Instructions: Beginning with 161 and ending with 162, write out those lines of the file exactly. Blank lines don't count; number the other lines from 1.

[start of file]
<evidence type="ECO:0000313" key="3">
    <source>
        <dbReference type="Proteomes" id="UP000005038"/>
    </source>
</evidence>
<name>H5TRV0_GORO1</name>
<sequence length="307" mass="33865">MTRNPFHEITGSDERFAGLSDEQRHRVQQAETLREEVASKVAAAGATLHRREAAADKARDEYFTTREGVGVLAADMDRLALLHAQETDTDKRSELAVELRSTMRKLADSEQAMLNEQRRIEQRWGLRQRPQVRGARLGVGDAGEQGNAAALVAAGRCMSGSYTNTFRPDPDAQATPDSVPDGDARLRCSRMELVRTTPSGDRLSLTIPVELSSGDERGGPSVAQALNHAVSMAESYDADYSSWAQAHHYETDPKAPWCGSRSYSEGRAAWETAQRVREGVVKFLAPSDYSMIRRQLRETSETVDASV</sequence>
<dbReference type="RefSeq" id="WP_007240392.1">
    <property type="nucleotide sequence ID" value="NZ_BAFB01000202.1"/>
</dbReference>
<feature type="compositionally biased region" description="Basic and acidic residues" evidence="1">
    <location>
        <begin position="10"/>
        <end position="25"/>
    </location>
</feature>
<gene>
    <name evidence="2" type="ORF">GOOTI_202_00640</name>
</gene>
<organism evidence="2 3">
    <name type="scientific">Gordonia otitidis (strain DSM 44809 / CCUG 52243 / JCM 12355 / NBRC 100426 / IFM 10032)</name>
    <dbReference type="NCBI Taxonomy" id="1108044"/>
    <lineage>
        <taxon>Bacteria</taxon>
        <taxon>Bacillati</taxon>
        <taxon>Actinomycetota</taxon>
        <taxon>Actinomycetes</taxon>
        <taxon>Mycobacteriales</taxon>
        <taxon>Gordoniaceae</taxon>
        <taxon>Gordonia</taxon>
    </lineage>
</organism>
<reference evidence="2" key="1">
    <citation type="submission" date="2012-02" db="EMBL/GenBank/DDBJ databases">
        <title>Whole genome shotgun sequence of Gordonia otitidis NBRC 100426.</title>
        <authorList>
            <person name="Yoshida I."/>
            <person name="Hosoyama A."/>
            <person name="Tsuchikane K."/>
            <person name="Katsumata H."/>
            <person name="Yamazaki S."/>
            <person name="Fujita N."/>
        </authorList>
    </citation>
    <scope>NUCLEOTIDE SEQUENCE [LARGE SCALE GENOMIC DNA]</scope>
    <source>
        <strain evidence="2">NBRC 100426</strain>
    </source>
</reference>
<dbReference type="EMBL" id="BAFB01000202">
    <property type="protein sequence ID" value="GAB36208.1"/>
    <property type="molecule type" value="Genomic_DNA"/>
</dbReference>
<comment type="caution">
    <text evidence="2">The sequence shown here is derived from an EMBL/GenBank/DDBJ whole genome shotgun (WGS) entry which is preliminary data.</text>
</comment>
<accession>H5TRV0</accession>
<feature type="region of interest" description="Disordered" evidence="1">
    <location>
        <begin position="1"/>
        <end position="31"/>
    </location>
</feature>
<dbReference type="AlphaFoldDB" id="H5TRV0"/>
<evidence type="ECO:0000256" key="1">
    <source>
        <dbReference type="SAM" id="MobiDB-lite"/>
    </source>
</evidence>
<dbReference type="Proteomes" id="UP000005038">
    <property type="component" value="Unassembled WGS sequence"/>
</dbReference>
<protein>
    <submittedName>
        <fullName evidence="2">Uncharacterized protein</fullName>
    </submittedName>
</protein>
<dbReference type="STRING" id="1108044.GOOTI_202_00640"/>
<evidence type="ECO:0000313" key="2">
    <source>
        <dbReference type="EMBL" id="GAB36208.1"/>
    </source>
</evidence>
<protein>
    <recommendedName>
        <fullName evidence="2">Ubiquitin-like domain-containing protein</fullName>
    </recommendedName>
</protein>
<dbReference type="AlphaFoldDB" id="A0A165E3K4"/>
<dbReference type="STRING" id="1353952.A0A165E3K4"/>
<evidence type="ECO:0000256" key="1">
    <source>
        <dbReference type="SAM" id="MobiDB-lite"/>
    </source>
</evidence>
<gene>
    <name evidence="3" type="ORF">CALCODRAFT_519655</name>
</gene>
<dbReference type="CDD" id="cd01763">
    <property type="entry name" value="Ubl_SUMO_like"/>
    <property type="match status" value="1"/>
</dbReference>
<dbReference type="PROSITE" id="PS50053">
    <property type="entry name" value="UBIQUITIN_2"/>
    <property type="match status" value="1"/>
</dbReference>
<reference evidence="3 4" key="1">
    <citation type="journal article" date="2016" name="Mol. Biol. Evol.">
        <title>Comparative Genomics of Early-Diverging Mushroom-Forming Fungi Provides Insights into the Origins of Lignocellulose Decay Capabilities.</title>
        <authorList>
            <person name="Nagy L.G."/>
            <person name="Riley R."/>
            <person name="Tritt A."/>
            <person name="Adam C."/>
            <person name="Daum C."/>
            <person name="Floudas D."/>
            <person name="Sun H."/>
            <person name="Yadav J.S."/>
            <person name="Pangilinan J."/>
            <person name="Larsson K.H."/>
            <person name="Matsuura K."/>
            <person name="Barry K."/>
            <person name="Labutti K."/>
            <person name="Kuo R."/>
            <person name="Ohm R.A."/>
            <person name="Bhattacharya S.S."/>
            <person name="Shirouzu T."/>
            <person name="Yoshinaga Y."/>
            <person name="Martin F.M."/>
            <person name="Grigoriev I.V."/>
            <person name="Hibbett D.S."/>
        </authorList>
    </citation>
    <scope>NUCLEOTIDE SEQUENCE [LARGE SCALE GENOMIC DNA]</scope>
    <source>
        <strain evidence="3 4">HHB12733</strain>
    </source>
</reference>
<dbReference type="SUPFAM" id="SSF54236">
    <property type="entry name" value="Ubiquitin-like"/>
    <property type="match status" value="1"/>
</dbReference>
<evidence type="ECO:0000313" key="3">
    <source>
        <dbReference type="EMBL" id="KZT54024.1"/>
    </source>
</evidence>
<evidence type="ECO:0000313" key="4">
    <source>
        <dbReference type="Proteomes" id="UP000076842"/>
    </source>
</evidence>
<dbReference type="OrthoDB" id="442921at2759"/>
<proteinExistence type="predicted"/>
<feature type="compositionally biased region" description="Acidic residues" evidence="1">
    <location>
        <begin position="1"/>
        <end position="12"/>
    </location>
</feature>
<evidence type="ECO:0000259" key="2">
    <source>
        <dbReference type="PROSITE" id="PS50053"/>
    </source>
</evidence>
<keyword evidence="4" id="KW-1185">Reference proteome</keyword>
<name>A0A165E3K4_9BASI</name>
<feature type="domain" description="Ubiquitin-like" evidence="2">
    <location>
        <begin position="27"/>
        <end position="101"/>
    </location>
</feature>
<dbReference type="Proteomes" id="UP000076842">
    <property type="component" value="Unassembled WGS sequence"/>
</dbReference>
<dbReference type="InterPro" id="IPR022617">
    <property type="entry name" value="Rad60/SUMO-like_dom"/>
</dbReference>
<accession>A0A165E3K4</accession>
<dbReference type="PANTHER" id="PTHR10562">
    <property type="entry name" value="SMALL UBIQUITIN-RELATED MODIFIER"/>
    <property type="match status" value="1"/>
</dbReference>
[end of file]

<evidence type="ECO:0000259" key="2">
    <source>